Chronobiology deals with the study of biological rhythms, the most significant of which is the circadian rhythm, which is approximately of 24 hour duration, and which regulates or affects many physiological functions. A disruption of endogenous circadian rhythms caused by seasonal variations in the duration and intensity of natural daylight was first described by the psychiatrist Norman Rosenthal and colleagues in 1984. They coined the expression Seasonal Affective Disorder (SAD) to include the disturbances, especially of mood, experienced by sufferers. Thirty years after that initial publication a Witness Seminar was held, at which psychiatrists, chronobiologists, endocrinologists and SAD sufferers discussed the definition, impact and acceptance of SAD as a diagnostic entity; the longer history of seasonal variation in mood, and relevant clinical and scientific work. Of particular note was the work of Professor Josephine Arendt, and her studies of light therapy and melatonin to “re-set” disturbed circadian rhythms.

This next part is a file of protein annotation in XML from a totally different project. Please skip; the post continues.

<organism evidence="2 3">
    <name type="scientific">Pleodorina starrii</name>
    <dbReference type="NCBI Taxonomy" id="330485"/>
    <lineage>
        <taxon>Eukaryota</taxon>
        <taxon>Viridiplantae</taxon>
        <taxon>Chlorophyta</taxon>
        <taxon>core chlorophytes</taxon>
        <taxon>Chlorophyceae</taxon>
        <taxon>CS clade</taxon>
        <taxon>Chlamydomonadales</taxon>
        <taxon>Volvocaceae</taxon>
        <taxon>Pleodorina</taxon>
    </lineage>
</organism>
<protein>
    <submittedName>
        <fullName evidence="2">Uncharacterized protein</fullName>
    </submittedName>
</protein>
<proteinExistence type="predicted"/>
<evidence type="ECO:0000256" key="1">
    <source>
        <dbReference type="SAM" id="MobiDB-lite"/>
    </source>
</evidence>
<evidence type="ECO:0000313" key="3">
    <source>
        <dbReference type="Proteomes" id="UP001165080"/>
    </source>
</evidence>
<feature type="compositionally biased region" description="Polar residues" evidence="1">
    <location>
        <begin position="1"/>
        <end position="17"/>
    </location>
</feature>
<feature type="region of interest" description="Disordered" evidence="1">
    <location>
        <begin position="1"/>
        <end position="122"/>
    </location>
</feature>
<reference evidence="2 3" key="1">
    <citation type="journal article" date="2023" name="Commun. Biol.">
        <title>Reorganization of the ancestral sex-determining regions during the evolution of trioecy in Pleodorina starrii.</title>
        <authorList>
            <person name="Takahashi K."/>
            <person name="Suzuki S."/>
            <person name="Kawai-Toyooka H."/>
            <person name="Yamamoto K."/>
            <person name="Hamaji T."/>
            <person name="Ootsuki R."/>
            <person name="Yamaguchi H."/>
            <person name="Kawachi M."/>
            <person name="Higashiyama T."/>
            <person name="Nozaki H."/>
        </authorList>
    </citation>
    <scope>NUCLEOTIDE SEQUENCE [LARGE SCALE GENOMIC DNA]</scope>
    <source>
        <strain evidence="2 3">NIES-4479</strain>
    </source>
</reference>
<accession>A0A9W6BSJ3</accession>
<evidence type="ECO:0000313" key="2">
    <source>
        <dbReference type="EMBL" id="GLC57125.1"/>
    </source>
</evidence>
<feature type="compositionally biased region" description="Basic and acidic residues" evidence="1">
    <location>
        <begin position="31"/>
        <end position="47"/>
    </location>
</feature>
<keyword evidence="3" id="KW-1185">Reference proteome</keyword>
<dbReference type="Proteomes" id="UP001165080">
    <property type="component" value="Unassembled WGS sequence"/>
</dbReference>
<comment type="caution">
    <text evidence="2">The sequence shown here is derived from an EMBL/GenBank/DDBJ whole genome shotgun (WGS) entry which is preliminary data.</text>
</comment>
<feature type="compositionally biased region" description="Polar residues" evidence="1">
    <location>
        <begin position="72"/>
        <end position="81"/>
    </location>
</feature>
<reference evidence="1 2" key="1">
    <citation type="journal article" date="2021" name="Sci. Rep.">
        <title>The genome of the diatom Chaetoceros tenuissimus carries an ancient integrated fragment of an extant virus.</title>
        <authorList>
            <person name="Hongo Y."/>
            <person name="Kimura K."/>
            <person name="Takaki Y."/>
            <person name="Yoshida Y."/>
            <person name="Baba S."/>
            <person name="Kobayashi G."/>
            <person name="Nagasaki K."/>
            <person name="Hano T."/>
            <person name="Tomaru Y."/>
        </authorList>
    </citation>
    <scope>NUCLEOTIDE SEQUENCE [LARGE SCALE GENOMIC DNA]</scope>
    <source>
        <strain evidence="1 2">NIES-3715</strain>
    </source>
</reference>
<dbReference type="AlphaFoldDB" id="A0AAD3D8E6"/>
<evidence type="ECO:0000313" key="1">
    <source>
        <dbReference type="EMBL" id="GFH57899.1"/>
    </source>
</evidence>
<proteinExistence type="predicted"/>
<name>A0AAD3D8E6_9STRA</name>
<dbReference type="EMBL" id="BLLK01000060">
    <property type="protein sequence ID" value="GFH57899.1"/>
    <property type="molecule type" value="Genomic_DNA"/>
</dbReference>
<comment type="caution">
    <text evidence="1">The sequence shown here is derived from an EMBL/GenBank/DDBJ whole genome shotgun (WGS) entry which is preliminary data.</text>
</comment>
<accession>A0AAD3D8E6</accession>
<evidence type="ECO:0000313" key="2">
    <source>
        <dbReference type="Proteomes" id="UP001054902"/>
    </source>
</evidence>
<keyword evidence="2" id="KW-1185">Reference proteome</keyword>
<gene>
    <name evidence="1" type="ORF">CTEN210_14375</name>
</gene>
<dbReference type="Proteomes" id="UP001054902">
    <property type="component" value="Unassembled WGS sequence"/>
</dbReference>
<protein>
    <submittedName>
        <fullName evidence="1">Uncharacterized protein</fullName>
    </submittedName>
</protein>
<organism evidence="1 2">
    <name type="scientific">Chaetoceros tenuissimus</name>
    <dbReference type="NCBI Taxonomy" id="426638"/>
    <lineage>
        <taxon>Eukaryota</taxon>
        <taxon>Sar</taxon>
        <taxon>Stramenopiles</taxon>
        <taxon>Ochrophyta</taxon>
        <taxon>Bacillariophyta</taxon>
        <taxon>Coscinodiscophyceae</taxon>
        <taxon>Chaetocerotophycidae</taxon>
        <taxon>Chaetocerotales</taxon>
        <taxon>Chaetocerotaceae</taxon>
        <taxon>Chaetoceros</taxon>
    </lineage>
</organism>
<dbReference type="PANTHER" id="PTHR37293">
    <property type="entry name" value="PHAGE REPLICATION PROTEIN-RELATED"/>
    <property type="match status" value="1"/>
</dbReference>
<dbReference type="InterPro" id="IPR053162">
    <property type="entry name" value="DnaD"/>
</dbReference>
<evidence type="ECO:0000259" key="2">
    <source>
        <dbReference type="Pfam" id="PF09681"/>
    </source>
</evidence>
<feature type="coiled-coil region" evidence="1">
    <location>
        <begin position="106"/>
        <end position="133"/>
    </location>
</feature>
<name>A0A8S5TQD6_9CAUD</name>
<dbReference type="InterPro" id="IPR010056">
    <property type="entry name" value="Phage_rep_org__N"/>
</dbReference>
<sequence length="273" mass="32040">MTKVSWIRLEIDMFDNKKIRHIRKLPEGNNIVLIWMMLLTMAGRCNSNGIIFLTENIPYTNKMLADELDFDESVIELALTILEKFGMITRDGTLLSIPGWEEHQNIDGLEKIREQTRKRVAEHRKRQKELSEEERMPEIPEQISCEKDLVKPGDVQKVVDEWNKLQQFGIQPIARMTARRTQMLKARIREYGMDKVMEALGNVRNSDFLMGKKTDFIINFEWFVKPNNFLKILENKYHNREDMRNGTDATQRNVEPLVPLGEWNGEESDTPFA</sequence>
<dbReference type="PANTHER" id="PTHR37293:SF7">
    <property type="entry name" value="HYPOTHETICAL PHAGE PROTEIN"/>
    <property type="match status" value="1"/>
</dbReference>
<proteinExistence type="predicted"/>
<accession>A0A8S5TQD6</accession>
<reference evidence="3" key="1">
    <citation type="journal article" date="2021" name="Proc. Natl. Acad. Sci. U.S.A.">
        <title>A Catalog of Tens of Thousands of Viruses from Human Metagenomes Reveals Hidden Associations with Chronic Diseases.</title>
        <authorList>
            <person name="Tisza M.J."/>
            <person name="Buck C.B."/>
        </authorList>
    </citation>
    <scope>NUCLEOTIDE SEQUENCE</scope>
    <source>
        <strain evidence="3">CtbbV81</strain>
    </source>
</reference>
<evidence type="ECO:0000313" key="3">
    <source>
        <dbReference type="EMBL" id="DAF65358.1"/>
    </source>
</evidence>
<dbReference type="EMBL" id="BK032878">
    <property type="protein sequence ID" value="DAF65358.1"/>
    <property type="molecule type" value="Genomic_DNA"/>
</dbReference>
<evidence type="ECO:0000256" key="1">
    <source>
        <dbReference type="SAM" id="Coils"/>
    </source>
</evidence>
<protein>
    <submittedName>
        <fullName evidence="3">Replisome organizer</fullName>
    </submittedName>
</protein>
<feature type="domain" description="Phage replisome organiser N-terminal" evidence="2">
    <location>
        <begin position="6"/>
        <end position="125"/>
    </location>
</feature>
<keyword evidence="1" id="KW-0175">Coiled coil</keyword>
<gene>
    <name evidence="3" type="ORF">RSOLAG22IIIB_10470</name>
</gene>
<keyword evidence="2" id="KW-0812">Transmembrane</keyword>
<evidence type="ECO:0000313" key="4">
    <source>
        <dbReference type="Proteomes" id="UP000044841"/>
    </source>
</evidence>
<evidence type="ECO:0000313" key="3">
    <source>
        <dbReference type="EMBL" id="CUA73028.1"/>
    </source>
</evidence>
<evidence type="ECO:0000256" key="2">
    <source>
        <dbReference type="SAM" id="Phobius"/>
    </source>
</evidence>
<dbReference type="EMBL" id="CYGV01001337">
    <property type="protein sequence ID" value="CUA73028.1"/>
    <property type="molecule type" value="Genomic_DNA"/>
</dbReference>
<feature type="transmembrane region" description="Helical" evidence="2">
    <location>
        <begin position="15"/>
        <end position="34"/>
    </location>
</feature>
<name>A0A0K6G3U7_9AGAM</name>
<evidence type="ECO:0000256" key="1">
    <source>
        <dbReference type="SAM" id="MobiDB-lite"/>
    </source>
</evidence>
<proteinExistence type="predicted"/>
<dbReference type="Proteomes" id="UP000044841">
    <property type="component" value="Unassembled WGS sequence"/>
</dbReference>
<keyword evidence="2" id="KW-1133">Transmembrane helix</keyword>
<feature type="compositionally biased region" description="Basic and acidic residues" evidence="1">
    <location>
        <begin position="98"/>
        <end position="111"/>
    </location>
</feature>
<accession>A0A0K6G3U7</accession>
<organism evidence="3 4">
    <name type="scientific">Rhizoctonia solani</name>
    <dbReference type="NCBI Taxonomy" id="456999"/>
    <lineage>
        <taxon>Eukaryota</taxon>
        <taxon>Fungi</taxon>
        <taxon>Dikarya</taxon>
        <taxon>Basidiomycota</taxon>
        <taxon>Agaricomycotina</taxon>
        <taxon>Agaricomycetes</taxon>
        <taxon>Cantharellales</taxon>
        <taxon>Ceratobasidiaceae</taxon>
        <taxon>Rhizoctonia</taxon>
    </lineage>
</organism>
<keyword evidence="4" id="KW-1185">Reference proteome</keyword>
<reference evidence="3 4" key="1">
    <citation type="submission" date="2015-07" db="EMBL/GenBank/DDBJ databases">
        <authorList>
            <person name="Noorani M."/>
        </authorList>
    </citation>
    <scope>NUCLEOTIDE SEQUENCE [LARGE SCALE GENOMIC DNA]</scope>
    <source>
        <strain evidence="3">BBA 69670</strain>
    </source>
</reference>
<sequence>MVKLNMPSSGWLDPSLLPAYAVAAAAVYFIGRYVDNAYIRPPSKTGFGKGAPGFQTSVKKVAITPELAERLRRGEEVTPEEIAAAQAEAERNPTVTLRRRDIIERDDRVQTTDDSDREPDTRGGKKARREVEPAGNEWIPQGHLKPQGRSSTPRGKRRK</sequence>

A biochemist by training, Professor Josephine Arendt pioneered the field of chronobiology, developing the first sensitive technique for measuring melatonin through radioimmunoassay. She discusses the lengths she went to in pursuit of evidence about the mechanisms governing sleep-wake cycles, even using herself as a guinea pig for studying sleep disorders.
Having suffered himself from the so-called ‘winter blues’, Professor Norman Rosenthal was drawn to research on the role of light in physiology, mood disorders, and biological cycles during his psychiatry residency at the National Institute of Mental Health, USA. Recognising that patterns in psychological difficulties related to seasonal changes, in 1984 he coined the term ‘Seasonal Affective Disorder’ (SAD).